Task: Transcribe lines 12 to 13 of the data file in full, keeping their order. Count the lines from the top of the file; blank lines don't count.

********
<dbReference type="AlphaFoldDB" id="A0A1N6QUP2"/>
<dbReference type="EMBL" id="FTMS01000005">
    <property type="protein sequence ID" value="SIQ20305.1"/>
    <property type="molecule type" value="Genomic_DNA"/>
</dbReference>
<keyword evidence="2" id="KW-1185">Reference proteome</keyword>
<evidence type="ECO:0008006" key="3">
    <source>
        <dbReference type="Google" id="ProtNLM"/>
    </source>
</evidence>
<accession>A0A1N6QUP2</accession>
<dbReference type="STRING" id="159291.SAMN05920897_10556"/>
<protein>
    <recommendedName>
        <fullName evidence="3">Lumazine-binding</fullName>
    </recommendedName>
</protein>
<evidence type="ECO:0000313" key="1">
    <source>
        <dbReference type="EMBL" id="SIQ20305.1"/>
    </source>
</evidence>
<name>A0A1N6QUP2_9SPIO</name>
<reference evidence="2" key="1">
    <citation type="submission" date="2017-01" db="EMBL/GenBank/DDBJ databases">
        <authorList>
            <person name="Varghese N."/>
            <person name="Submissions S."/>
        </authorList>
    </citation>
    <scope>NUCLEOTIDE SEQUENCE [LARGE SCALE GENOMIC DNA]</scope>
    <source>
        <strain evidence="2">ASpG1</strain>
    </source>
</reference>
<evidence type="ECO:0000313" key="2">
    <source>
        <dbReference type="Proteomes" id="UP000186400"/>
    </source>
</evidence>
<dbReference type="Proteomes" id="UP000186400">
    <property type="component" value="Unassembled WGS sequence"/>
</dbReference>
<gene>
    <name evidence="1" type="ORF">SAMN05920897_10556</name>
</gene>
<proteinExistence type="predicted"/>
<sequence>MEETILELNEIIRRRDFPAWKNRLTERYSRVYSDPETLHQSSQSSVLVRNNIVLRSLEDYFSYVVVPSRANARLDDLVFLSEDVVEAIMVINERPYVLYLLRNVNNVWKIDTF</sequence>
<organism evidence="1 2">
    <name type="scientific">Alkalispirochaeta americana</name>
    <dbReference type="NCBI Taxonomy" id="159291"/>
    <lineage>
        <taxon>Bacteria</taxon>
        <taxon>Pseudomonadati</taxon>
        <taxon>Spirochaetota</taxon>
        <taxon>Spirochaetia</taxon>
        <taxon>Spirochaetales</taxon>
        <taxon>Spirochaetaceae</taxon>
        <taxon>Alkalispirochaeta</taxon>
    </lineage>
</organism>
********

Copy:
<accession>A0A1N6QUP2</accession>
<dbReference type="STRING" id="159291.SAMN05920897_10556"/>